ONE hundred years ago, almost to the day, the streets of Laidley and the Lockyer Valley lit up with the cries of volunteers signing up for king and country.
Britain entered the First World War on August 4, 1914, and that meant Australia was at war too.
The Laidley Pioneer Village took the valley back to that time with the re-enactment of the local recruitment march on Saturday.
The re-enactment was the largest such event in Queensland this year, with a contingent of Light Horse troopers marching down Patrick St.
The riders followed the Salvation Army band - just as they did 100 years ago.
They were followed by "recruits" for the AIF (Australian Imperial Force), whose banner asked, "Will you join us?".
Saturday's marchers and riders were followed by today's 2nd/14th Light Horse Regiment from Enoggera Barracks with their modern "horses", the ASLAV - Australian Light Armoured Vehicle.
A contingent of vintage Model T Fords in immaculate condition also joined in.
The party stopped outside Das Neumann Haus, where the "mayor" (David Green) gave a rousing speech to farewell the raw recruits before festivities moved on to the Pioneer Village.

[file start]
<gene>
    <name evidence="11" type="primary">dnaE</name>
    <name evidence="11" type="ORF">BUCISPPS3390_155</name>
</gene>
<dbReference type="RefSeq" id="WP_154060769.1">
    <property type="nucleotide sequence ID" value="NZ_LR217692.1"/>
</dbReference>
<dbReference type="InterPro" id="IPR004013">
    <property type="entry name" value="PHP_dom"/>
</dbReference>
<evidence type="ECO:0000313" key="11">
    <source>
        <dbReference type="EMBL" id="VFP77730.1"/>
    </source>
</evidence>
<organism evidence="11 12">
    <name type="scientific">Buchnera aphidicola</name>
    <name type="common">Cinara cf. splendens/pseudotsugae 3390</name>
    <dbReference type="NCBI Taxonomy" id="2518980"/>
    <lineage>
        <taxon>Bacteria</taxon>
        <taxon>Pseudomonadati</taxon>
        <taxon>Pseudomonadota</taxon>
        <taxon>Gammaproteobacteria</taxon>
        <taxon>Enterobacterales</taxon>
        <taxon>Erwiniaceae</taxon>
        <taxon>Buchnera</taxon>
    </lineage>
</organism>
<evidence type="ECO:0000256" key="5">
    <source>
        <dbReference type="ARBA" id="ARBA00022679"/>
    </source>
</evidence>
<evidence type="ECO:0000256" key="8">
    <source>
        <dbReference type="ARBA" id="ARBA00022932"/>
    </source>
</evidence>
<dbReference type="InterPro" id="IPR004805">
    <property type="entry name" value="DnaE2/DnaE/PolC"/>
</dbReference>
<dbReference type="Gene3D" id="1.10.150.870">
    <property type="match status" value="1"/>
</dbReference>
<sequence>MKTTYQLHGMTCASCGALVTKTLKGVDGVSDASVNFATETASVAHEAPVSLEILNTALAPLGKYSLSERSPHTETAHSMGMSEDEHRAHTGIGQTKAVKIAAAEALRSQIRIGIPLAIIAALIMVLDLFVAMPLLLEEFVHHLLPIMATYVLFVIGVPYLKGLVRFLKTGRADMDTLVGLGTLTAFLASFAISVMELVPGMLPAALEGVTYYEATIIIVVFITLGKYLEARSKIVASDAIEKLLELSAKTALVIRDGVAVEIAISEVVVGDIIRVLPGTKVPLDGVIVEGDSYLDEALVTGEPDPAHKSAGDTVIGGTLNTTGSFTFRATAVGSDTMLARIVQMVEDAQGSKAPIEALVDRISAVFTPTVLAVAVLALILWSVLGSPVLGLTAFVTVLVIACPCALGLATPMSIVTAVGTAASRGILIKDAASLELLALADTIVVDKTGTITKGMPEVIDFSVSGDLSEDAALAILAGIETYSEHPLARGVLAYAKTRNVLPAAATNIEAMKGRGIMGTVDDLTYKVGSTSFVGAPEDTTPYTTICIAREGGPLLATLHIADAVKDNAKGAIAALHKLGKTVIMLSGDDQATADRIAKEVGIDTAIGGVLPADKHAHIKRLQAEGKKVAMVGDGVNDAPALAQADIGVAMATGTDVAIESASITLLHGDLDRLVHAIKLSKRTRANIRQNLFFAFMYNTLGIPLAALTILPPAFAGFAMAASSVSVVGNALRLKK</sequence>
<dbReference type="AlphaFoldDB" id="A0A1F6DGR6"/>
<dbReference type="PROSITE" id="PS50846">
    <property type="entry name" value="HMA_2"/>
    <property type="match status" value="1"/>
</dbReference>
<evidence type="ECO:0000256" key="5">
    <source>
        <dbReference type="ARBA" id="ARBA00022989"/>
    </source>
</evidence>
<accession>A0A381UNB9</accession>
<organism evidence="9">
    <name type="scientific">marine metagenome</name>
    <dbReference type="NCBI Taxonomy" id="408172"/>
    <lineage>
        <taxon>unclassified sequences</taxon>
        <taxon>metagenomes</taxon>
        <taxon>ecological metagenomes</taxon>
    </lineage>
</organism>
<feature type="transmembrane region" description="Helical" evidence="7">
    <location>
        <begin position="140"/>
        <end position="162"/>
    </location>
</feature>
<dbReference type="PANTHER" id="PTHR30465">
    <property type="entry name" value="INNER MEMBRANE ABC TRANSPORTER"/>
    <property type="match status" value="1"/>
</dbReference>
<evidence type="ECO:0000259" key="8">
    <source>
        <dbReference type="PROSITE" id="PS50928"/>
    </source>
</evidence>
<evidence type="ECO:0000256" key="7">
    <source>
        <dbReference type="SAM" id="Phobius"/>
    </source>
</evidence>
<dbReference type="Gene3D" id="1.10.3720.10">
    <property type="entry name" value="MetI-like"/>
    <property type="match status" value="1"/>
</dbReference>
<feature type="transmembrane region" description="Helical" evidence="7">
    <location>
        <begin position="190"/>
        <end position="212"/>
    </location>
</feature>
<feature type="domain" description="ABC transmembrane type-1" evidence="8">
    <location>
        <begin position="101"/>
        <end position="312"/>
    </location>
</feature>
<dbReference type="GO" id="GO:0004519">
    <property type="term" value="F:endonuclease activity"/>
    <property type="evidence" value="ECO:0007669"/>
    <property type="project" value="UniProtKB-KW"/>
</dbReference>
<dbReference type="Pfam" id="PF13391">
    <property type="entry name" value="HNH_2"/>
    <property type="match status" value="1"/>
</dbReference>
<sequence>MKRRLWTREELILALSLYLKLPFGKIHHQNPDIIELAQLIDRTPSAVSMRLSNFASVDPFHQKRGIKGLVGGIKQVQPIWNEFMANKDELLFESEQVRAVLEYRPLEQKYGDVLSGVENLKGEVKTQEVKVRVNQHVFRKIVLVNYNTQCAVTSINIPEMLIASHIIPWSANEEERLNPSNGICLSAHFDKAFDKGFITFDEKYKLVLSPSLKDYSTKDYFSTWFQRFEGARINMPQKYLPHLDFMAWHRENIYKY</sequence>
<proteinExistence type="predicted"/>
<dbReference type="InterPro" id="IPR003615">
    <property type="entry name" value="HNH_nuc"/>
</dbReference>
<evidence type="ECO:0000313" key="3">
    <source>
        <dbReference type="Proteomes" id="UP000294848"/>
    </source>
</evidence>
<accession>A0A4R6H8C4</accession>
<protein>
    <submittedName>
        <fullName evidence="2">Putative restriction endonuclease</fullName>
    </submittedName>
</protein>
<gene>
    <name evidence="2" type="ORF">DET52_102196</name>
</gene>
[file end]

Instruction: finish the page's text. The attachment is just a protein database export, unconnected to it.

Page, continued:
Ian Rickuss MP told the crowd he did not know whether to call the day a celebration or a commemoration, given the amount of men that were lost during the war.
"It was a broad spread of the community (that recruited) and you still see the family names today - the Brimblecombes, the Logans - these are the sort of people that made communities," Cr Rickuss said.
"A lot of the young men thought it was going to be an adventure and unfortunately Australia lost over 60,000 people."
Pioneer Village president John Barwell said the weekend was a big job and something they started organising in October.
"We applied for $48,000 in grants and got exactly nothing," Mr Barwell said.
"Next year we are going to recreate the Dungaree March and we'd like to see everyone back here.
"There were over 500 people that originally signed up here and an enormous percentage didn't come home."
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